BWW Review: Six New Jersey Playwrights Are CONTINUING THE CONVERSATION at Dreamcatcher Repertory Theatre
There's a quote projected against the flat, white wall at center stage. It's the now-infamous tweet from President Donald Trump stating that 'Theater should be a safe and special place.' Then everything begins - a series of six stories unified around the idea that theater is indeed a special place. Just perhaps not quite safe, at least not in philosophical terms. This is Continuing the Conversation: An Evening of Short Plays Inspired by Current Events, Dreamcatcher Repertory Theatre's mainstage reaction to some of the key themes in 2018 world news.
From that first quote on the wall, there is no mistaking the intention of Continuing the Conversation. This collection of six short plays wants to be immediate, relevant, and thought-provoking. Yet, in rushing to address the latest topics, each piece seems to settle more for reiteration than reinvention or specificity. These stories are so 'ripped from the headlines' that they can barely stand on their own.
To pick up a newspaper in the past year is to have read dozens of stories and opinions about sexual harassment, media fatigue, confederate icons, and racial tension. The prominence of these issues makes it challenging to address them creatively. Add the element of directness created by Continuing the Conversation and the challenge increases. How do you write a short issue play without setting up a soap box to preach to the masses? Or, is that the right way to go about this whole civic discourse thing? Is it finally time for a pulpit?
For a show can become so wrapped up in what it is saying that the story starts to suffer.
Richard Dresser's Nevertheless She Persisted feels very important, but the quickness with which it drudges up it's themes invites more confusion than probing questions.
Susanna Bradbeer's Downtown builds a powerfully subtle story on the backs of the stunning Noreen Farley and Beth Painter, but digs in to overstate its premise in the final moments.
Dania Ramos's Silent Aurora (a beautiful concept addressing the effect of Hurricane Maria on Puerto Rico) balances passionate dialogue and silent metaphor nicely, but weighs down it's characters in cliches.
Steve Harper's Special Counsel introduces a host of relationships directed with intriguing nuance by Jessica O'Hara-Baker. However, though thoroughly entertaining, they muddle the story more than enhance it.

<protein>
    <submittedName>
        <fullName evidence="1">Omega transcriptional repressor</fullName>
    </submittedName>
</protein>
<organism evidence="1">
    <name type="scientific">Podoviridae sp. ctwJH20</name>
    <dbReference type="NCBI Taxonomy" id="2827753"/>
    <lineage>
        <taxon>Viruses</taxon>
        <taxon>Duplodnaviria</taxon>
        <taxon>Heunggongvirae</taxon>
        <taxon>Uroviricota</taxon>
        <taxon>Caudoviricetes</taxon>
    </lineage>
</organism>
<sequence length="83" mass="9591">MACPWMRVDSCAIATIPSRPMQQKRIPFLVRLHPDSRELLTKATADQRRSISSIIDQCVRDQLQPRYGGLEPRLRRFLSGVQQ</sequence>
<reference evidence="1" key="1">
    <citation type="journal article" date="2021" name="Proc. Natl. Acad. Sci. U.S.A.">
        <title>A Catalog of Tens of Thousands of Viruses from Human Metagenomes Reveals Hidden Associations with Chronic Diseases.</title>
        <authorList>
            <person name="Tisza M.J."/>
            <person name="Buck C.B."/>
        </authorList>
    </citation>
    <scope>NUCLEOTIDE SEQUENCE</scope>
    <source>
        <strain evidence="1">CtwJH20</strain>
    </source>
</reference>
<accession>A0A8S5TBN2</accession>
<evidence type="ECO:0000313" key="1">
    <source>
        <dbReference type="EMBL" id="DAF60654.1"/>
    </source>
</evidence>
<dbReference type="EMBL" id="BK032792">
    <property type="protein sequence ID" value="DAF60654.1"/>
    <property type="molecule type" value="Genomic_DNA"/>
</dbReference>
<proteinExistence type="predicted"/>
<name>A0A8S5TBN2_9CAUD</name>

Monumental, a brief musical by David Lee White (with music and lyrics from Kate Brennan), starts out boldly with overlapping dialogue used to juxtapose characters from two different decades. Yet, it fails to justify the use of singing in the narrative.
Lia Romeo's The Presentation is different. Though undeniably focused on current themes, Romeo dares to play around and create an unexpected story with both humor and heart. She also manages to escape unhindered by the heavy hand of necessary relevance.
In a sense, every play engages in some form of civic discourse. If not directly tied into current events, the themes will nevertheless be analyzed and critiqued according to what is happening in the here and now. This is what Continuing the Conversation seems to forget in its urgent desire to include the present. Dreamcatcher has valiantly created a setting where artists and the public alike can grapple with their feelings about current issues. (Every show this upcoming weekend is followed by a post-show talkback, so hurry over with all your questions.) Yet the question remains, do we opt for the soap box or the story? If good storytelling is the paramount achievement in theater, and I believe it is, then whichever we choose must not sacrifice subtlety. Sadly, more often than not, this show does.
Continuing the Conversation runs at Dreamcatcher Repertory Theatre this Friday, May 11 through Sunday, May 13. Performances are Friday and Saturday nights at 8pm, and Sundays at 2pm. Talkbacks follow all shows in this final week.
Purchase tickets at www.dreamcatcherrep.org or by calling Brown Paper Tickets at 800-838-3006. Performances are at the Oakes Center, located at 120 Morris Ave in Summit. Parking is available in the lot behind the theatre at 20 Ashwood Ave and at the Summit Recreation Center, 100 Morris Ave. The facility is wheelchair accessible. Assistive listening devices for the hearing impaired and advance large-print scripts are available for free by prior arrangement.
Photo Credit: Joseph Sbarro